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Sunday, January 28

Post-Fratellis Sunday

As you all can guess by the title, it is the sunday after I've been to see the Fratellis in Nijmegen at Doornroosje. I'd been looking forward to this for ages, so it felt good to finally be there. The venue is very nice, with friendly staff and such. Small, indeed, but all the more cozy.

My mum and dad had dropped me off there at 17.30. Upon arrival I rang the venue as I'd promised I'd do and spent the first 30 seconds of the conversation trying to explain to Robert (guy on the phone) that I was not sitting in an Opel, as in car, but in a wheelchair. Call me dumbwitted, but Opel sounds nothing like wheelchair.
Anyway, he understood eventually and let me in. Now all I had to do was wait for my buddy who was fashionably late. Getting lost trying to find Doornroosje is easy. Therefore, we were not the first to enter the hall and, therefore, I could not be on the front row but just behind it. Didn't seem so bad at first, but when the place packed, my view from the stage was blocked by heads, backs and butts. Typical. Sometimes a situation like that can be interesting, but at this point, it was not what I desired.

The Fratellis came on, and us fans finally, after one and a half hours of waiting, got to cheer. The first half of the gig went by rather quietly, audience-wise, but then Chelsea Dagger stirred the crowd and led them to an explosion of cheers, jumping, pushing and shoving. I was only doing the cheering and singing along part of course. What, don't tell me you've ever seen someone in a wheelchair jump up and down like a crazy fool? No? Thought so...
With the crowd getting into it, the mood of the gig chances from rocking to beyond that, and even though it meant more fun on the stage, for me it also meant quite a frightening period of the evening. It distracted me from the gig, which I must say, is quite a bummer. It sounds silly and wimpy, but try to imagine sitting crouched on the floor with your hands and legs bound together and people around you jumping and shoving and even crowdsurfing. It's the terrible feeling of helplessness that just keeps overwhelming me. So, really, it was a mixture of joy and fright that overtook me from Chelsea Dagger and onwards.

What suprises me is how quickly fun things always seem to end. Before I knew it, they were doing their encore. I keep looking at the setlist now, where it says there were two songs, but I keep remembering there were in fact three. Maybe I just did not want for it to end. For the Girl was lovely to hear, as it was accoustic and Jon played it so brilliantly. Ooh La La was the last song played but I swear there was one in between, although I can not remember which.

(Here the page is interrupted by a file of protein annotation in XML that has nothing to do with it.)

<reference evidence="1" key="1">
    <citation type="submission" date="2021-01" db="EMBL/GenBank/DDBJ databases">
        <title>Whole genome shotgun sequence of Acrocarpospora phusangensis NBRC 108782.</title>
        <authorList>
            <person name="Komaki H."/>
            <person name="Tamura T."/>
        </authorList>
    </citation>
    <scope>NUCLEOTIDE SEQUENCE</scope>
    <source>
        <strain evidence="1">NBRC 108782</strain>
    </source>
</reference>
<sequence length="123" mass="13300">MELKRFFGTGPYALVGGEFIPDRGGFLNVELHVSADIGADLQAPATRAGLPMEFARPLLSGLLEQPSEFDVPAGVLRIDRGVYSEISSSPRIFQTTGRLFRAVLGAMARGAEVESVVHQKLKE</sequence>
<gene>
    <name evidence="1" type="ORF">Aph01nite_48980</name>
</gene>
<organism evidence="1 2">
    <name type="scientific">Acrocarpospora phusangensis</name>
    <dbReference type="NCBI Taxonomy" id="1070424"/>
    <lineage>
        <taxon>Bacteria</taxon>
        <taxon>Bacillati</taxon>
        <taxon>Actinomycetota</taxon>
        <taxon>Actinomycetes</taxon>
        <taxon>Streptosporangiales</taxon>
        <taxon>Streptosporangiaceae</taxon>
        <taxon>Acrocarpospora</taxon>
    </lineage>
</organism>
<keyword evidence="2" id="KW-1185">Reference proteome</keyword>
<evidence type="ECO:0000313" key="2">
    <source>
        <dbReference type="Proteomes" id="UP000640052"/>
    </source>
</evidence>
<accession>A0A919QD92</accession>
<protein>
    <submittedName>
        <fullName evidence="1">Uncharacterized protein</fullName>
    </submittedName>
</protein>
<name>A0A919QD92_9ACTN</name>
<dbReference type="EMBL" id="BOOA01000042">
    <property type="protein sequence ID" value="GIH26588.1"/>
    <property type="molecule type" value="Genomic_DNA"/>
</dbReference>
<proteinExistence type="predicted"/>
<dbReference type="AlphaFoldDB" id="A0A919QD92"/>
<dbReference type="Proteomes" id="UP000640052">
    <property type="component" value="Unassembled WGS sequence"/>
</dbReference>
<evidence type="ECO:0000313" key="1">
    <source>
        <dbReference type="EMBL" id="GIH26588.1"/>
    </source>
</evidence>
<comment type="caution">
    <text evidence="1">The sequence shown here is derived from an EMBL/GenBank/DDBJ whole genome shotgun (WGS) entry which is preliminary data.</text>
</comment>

After Ooh La La it was done and the lads said goodnight and gave away drumsticks, plectrums and Jon even shook hands like a true famous rockstar (none of these things I could actually get to even though I was only a couple of feet from the stage).

I thought about lingering around, have a drink and maybe get my album signed, as I'd brought it for the occasion, but my mum and dad kindly came to pick me up again so I felt bad to keep them waiting. Massive rows of people we had to pass before we could actually get out.

In the car, I'd lost my voice and rambled to my parents about the gig, complaining about how little I'd seen, how I'd not even seen Mince for one second, and such and how I'd feared that I would be tripped over, like a true whiner, and then praising the lads once more to my parents who agreed with me even though they hadn't been there. My dad then put his copy (oooo arent we illegal) of my Costello Music album on for me and we all, including mum and dad, rocked some more.

Looking back on it now, besides my things to whine about, it was a great gig, with good music and a nice mood to go along. Fratellis are still my favorite band and I don't think something will change that in the near future. Also, before I forget to mention, there was a big article about them in 'het NRC' on friday. NRC is a very serious, business oriƫnted newspaper, so it was rather special. It had a good couple of quotes from the lads and nothing but praise on their live-preformance and their catchy tunes. Chelsea Dagger was compared to Hey Jude on catchiness, so I believe that is quite big! I've kept it and framed it.

Before I forget, big thanks go to Krishna and her friend who protected me from bouncy people and took photos for me.

Then, to finish it, I should say now that I will try to attend next years gigs, as I think there will be some, and meet forummers and get their autographs on my album. After that, I have nothing more to desire. ;)

You all have a good night,

I remain your rocky blogger,



TheUnknownPoet said...

Great you had a good time after all..if you would elliminate the 'pit'. I believe it was something like that or I hope it was not like that for you, cause pits are very agressive.

But you said jumping and shoving, so I think it was not a pit: just a bunch of happy people jumping around.

Unfortunately this is normal for rock concerts, although I think you normally would buy a wheelchair ticket (for bigger concerts).

In case of small gigs, like this one in Doornroosje, would it not be wiser to be on one side of the room (halfway or in the front)?

Gerben said...

Being fashionably late is what you do to be indie!

Maartje van Hoorn said...

@ Gerben

Because it's you, you're forgiven ;)